The changes made to R307-202 include the following five amendments:
(1) Fire marshals were previously permitted to establish a spring 30-day burn window between March 1 and May 30. The rule amendment expanded the spring burning window for the entire period from March 1 to May 30 for Washington, Kane, San Juan, Iron, Garfield, Beaver, Piute, Wayne, Grand, and Emery counties. The burn window was expanded because fire marshals reported adverse localized air quality conditions within the 30-day burn window because the window was actually compressed to a few days where the Clearing Index was over 500. The Utah DAQ relies on a metric called the Clearing Index, an Air Quality/Smoke Dispersal Index, to determine when ventilation and dispersion are adequate for general burning and as an Start Printed Page 32283input for other air quality decisions throughout Utah. Clearing Index values below 500 are considered poor ventilation and open burning is restricted under these conditions. Expanding the burn period provides added days where the Clearing Index is above 500, thereby improving air quality during the spring burn period.
(2) The spring 30-day burn window has been expanded to the entire burn window from March 30 to May 30 for the remaining portions of the state. The window expansion follows the same rational as item 1 above, that serves to improve air quality during spring burning. The calendar difference between southern and northern counties (covered in items 1 and 2, respectively) is due to climatic differences across the state.
(3) The fall burn window for counties that are in attainment of the national ambient air quality standards (NAAQS) for particulate matter (PM2.5 and/or PM10) were permitted to burn from September 15 to October 30. The burn window has been expanded from September 15 to November 15 because the frost dates for those counties are later than October 30. This window is however subject to annual approval by the State Forester.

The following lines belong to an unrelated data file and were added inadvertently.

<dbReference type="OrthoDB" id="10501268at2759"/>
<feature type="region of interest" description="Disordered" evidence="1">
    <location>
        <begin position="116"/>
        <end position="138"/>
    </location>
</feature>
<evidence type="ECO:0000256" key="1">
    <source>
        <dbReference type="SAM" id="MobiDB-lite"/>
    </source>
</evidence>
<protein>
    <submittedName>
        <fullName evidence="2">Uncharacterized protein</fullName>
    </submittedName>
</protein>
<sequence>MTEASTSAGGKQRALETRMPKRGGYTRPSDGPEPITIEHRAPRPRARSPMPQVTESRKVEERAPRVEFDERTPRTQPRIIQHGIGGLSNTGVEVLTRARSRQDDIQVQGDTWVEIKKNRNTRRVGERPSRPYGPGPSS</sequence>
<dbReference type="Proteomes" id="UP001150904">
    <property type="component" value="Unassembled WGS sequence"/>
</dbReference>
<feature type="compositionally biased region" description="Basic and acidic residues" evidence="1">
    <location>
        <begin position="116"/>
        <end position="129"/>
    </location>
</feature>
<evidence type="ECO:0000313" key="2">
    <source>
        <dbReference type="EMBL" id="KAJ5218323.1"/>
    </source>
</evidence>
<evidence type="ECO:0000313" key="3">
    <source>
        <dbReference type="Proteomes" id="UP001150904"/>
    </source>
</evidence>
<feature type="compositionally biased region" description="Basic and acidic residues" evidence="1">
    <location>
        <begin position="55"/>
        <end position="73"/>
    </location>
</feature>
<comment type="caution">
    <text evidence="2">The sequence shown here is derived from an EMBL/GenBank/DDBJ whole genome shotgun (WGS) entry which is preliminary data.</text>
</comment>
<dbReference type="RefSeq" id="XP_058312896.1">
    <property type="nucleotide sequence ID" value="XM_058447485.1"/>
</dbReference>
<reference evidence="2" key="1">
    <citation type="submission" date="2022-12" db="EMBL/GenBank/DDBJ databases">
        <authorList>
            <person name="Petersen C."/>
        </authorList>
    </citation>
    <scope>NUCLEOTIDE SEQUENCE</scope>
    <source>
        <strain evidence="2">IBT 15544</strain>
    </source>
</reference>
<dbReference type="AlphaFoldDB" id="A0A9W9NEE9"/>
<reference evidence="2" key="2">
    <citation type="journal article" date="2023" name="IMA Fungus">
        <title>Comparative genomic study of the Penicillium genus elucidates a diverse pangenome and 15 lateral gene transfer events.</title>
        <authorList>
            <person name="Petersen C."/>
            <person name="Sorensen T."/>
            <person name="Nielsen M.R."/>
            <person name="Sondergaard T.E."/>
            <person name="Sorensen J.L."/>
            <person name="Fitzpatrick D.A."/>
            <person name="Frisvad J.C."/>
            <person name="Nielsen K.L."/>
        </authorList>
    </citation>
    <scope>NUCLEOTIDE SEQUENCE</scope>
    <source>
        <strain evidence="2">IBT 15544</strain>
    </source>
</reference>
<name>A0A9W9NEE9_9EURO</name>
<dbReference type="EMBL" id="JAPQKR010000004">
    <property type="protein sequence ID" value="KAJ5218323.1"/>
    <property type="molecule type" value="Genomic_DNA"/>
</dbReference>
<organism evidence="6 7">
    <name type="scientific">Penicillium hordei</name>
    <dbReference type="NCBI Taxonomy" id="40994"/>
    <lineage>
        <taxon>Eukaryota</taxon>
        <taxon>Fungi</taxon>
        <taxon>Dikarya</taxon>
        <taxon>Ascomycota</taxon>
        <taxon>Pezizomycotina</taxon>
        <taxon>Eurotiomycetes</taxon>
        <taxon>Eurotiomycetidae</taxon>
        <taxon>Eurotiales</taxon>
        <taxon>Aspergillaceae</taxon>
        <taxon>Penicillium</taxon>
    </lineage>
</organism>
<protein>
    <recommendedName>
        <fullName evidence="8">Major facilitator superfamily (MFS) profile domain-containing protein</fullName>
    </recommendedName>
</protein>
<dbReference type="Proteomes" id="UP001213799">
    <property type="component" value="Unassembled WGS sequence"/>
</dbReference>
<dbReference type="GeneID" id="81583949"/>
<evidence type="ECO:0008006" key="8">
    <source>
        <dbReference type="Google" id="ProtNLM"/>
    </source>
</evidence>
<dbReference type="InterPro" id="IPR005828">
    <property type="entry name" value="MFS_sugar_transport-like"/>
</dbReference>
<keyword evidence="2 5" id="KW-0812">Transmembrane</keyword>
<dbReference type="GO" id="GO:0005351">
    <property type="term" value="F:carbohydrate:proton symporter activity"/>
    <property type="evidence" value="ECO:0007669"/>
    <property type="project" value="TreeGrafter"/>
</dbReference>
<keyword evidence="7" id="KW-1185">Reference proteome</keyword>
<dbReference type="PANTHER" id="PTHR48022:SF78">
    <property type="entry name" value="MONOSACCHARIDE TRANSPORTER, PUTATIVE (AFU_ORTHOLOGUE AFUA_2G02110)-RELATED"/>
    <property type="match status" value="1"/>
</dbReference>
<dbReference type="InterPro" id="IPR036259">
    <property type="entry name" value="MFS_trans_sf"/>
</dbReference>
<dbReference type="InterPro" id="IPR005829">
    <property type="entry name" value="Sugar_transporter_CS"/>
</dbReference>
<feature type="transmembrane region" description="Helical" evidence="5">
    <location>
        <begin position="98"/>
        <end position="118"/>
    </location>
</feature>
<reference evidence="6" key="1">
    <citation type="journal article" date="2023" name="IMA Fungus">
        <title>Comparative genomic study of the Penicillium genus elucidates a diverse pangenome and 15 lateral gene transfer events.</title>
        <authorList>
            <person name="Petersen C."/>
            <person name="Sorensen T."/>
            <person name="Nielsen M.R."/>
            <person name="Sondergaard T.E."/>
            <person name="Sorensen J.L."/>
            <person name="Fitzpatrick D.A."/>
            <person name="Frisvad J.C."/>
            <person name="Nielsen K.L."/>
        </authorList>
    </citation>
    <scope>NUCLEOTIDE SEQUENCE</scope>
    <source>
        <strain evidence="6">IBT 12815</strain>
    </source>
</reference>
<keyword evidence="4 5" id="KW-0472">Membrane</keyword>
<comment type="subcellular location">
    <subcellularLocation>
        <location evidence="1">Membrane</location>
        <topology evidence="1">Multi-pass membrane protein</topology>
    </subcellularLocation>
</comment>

(4) A new fall burn window has been established for counties that are in nonattainment for the NAAQS for particulate matter (PM2.5 and/or PM10) from September 15 to October 30. This period is before the inversion season in northern counties. The burn window was requested by fire marshals in affected counties. This window is however subject to annual approval by the State Forester.
(5) An applicability section was added clarifying that the rule applies to general burning within incorporated communities under the authority of a county or municipal fire authority. This new section was added to address comments received from the State Forester during the public comment period held by the State of Utah. The State Forester was concerned that the public would be confused regarding who has the authority to issue burn permits within different portions of the state. While statutory authority has not changed from when the rule was initially promulgated, this new section was only added for clarity purposes.
The proposed rule revisions capture Utah's restrictions and exemptions for open burning of pollutants to ensure compliance with the Clean Air Act (CAA) NAAQS for PM2.5 and PM10 consistent with 40 CFR part 50. As part of the most recent January 28, 2013 submittal, Utah DAQ provide a demonstration that the changes made to the General Burning rule would not result in adverse air quality conditions; consistent with the requirements under Section 110(l) of the CAA. The EPA agrees with the analysis completed by Utah and that the rule changes submitted on January 28, 2013, will not adversely impact air quality. The EPA conducted a further review of the effect of an expanded burn window on resulting air quality in nonattainment areas and a copy of this analysis is included in the administrative record. The additional time periods available for burning include the full March 1 to May 30 period and an additional fall burn window of September 15 to October 30. Through a review of air quality and clearing index data from DAQ's Web site, the EPA finds that although elevated 24-hr PM2.5 and PM10 can occur during these periods, they do not typically occur on days where the clearing index is greater than 500. Elevated PM10 has been measured on days within the burn window with a clearing index above 500. However, these events are a result of high winds and resulting re-entrained dust impacting PM10 concentrations, conditions under which burn permits would not be issued due to safety concerns. Therefore, the EPA finds that it is unlikely burning would occur in the expanded burn window on days with elevated PM.